The boy looked stunned as the withered hand of the Queen’s councillor whipped a dagger from his side and drew a line across the prone Earl’s throat. The injured man protested through bubbling blood that rose from a second mouth.

‘She is my Queen’ Walsingham spat, his voice rolled into a growl, ‘she is your Queen’
The stunned men holding the cooling body of the Earl of Essex nodded their appreciation for the old man’s meaning.

Corn Laws

David William Oswald Cameron stood patiently on the stage. The election was almost concluded.  With yearly voting since the charter was established in 1852 under Lord John Russell it had been nearly five governments in one hundred and sixty years. The leaders changed, but the makeup was always the same. The Liberals and the Socialists, depending on the level of support one then the other.

The working classes plumped for each in turn depending on the needs of the nation and the promises of the reds.

David thought back to his history lessons and wished for the old days of prolonged government, seven year terms for Members of parliament. As a conservative/fascist he was doomed to always be on the outside of government looking in. Convincing a man it could be better when he already has food and a roof is tricky.

Banking regulated, industry in the hands of the government, a century and a half had made the country rich. Staying the course as other nations rose and fell under dictatorships or communist nightmares, constitutional socialism with a liberal bent, or constitutional liberalism with a socialist bent had retained the Empire and built a superpower.

He couldn’t help thinking there might be a better way. It was what he had signed on believing. Perhaps wealth through an unregulated market could provide greater benefit for the society. With the gap between poorest and richest slim at best in the Empire with only a few who rose higher it would be a way for more to make more, but there would always be consequences.

That was the bet he asked his constituents to take every year he stood, every May fifth when he went to the ballot box. He had been returned seventeen times, but with diminishing returns, he may falter this time.

Johnson was standing against him. A socialist party thinker not in parliament he had been born an American, but believed in Empire. His blonde hair bobbed up and down as they waited for the call. The returning officer to come back and pronounce status quo or all change.

Johnson turned and said something in Latin.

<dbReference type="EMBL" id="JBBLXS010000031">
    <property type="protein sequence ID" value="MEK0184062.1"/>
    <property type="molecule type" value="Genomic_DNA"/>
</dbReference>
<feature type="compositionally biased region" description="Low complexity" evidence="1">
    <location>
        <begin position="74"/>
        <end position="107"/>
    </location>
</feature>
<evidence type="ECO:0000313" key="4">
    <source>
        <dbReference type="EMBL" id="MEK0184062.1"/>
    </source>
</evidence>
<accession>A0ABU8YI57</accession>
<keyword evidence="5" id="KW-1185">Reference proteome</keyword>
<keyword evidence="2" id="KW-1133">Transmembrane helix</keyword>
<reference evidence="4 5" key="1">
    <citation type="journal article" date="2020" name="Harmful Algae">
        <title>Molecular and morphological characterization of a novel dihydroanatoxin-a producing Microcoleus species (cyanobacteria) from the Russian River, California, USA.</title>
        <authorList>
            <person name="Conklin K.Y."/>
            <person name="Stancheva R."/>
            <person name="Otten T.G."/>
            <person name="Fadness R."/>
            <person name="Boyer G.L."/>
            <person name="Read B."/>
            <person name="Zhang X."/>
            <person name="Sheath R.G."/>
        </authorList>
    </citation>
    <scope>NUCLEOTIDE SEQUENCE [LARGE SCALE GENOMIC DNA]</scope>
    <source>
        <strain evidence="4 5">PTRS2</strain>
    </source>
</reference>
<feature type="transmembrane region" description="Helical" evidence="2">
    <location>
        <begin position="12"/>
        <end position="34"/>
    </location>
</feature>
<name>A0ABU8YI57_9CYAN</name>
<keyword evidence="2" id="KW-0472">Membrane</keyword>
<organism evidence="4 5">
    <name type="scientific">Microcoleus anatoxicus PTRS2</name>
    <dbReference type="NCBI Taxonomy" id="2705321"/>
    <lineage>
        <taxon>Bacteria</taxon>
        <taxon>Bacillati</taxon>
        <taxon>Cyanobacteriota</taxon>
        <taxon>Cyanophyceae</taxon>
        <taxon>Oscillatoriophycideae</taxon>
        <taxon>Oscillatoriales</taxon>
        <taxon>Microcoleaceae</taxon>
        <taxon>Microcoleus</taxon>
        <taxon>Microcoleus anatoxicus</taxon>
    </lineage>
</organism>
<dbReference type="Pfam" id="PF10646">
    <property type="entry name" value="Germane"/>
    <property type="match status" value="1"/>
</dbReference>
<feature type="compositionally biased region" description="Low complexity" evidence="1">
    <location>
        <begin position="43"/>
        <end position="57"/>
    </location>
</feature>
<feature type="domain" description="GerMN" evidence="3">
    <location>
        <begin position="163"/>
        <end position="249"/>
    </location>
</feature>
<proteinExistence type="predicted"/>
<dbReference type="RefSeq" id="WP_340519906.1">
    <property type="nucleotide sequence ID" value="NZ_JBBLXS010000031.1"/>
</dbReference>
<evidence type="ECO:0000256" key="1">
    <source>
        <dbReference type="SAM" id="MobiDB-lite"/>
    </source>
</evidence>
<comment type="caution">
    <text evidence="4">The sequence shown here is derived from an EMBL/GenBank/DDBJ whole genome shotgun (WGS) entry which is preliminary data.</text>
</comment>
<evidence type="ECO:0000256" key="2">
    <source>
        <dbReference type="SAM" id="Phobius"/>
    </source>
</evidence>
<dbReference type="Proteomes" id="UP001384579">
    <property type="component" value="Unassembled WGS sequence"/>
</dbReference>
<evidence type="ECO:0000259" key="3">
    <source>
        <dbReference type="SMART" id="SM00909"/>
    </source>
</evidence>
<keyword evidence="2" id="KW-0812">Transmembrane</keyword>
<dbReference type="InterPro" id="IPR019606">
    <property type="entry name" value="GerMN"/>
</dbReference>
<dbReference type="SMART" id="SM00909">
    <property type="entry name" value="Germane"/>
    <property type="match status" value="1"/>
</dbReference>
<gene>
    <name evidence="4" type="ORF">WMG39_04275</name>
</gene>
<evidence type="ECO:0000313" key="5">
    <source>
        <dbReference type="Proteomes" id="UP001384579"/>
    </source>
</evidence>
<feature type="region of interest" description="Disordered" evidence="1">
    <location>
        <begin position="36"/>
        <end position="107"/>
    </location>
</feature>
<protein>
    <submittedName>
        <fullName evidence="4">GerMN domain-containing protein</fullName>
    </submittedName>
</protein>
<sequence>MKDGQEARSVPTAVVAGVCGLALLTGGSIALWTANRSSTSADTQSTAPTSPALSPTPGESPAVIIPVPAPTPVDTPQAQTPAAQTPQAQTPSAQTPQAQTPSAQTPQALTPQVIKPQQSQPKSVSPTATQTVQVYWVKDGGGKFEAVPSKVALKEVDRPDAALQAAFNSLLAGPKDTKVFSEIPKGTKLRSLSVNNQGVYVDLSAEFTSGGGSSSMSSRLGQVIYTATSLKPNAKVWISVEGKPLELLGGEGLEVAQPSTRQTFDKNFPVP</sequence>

‘Smug sonofabitch’ David thought.

Saturday, 8 September 2012



Created in the 1970s on a diet of anti-heroes and Clint Eastwood’s grizzled chin, Judge Joe Dredd patrols Mega City One dispensing justice as judge, jury and sometimes overly creative executioner. With the first film outing in 1995 an overstyled  (to quote Clint from Heartbreak Ridge) ‘clusterfuck’; this version had to distinguish itself from that Jean Paul Gaultier festival to hook back the fans.

Urban, starring as the main man, managed to do this well before release with the reveal that Dredd does in fact keep his helmet on. In a society that seems to revel in what gets taken off it’s refreshing to see art that values restraint, reserve and the beauty of understatement.

This reserve does not extend to the violence. This is Mega City One as the spotty youth to which I belonged imagined it. It hurts the eye to watch the misery and cheap life flow through the cracks in the radiation-stained concrete one minute and experience the magical drug-filled bliss the next.

Through this world of pitiful contradiction Dredd strides like a constant. The man’s presence is such that as his dialogue becomes ever more truncated, his impact increases to the extent he can deliver one liners without a word.

Alongside him is rookie judge Anderson (Thirlby): psychic and damaged, she is a perfect counterpoint for Dredd. With an earnest desire to ‘make a difference’ the struggle to reconcile her vision of justice with the absolutes of the world of 2000AD gives the film a depth that takes it beyond actioner and into social and moral commentary.

With a plot centred on Anderson’s first and possibly last day on the job, her character is set directly against the deliciously deviant Lena Hedley as drug lord Ma Ma. Almost a mirror to each other, both characters are scarred by the nightmare future and pushed either side of the law.